Eventually my friend drifted off for a bit to mingle, and the Hollywood producer and I stayed at the bar. Because what the heck else was I going to do? I was way out of my league here. Sure, a better woman could’ve faked it till she made it; and in retrospect, I kind of wished I tried harder, but I was just having a blast being a part of it all. I’m a mom. I don’t get out much anymore, mmkay?

Anyway, at one point, he asked me to tell him something real. I knew it was a test–I just knew it. So I told him something real–something only a few people know. I’m not sure if I passed the test.

That’s about all I remember for the highlights, or at least all I can talk about. All in all, although I didn’t make any professional connections that night necessarily, it was everything I wanted in a bar outing. I laughed, I had deep and tispy conversations, and I didn’t pay for any of my drinks myself. No complaints here.

I guess if there was a lesson to learn from this, it would be to always be prepared with an elevator pitch. And something real.

Until my next big adventure, whatever that may be.

Gif from Almost Famous
Or so I tell myself

Conferences and Training and Book Fairs, Oh My!

Me in traditional Floweranthan attire at the Lakefly Writers Conference – does that look like someone who could take apart an engine??

Usually I write a recap of every writers’ conference I go to, and I was originally planning to do that for the Lakefly one I attended in Oshkosh this month. I was tired when I got to the conference, and I was beyond exhausted when I left. But it was so worth it. I made a few good connections, and everyone there was so nice and pleasant. And, AND, I sold more books than I ever have at an event like that. Plus, it was very affordable compared to what I’ve paid for other conferences.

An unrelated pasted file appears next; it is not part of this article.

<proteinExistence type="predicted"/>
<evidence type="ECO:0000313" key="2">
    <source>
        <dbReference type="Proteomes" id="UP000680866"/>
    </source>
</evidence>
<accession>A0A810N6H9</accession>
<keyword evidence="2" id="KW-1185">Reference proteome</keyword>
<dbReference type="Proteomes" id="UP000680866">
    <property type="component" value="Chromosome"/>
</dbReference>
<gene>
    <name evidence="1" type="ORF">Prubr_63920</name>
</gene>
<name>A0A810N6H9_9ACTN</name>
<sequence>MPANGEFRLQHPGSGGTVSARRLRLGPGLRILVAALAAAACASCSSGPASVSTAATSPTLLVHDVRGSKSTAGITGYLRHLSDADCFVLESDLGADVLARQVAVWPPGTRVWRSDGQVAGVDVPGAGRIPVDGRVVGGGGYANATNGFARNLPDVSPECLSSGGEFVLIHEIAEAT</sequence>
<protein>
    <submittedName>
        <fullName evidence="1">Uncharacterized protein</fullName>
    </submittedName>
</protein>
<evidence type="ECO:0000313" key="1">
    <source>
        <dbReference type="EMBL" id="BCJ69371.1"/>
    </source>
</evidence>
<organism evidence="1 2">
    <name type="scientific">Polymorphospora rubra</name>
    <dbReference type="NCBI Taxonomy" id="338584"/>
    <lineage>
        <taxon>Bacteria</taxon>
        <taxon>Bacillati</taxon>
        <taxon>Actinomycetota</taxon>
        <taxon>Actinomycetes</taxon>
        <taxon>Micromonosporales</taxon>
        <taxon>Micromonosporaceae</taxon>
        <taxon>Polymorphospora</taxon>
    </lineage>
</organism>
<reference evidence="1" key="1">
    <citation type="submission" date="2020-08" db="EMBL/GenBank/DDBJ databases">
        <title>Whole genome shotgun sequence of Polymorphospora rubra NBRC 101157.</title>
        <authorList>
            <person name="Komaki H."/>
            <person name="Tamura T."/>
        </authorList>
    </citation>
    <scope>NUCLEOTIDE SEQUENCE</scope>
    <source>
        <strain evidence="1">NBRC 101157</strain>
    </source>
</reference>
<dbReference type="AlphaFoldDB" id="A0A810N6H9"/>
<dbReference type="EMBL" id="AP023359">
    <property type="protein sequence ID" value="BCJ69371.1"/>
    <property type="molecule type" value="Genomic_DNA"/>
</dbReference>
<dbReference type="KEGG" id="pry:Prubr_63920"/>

For a quick summary, I will say it was a conference that uniquely specialized in genre fiction, from what I observed. There were sessions tailored to fantasy, historical, and mystery/thriller, among others. Seeing as I don’t write much genre fiction, there wasn’t a ton there for me; but for people who do, it’s definitely something to look into. To get a better idea of the vibe, you may just want to watch the Facebook Live video below that I did from my table.

Continue reading Conferences and Training and Book Fairs, Oh My!

Excerpt from Sharnita with the Long Nails

OK, so that’s a working title. I wanted something to go with Brit with the Pink Hair (book one), which I’m not 100% sold on yet either. We shall see. Naming things is hard.

Camp NaNoWriMo last month went better than usual! I hit my goal of 25,000 words for the month of April.

Camp NaNoWriMo Stats

I’ll absolutely be participating again in July to either finish up book one or two, or start writing book three. Obviously, no decisions have been made yet. It’ll all depend on whether I make any progress between now and then. Maybe I’ll give JuNoWriMo a shot too?

My goal is to be ready to publish book one by the end of the year. If I say that here, hopefully that’ll make it official.

Anyway, to the words! This is the moment Mike and Sharnita finally meet.

Continue reading Excerpt from Sharnita with the Long Nails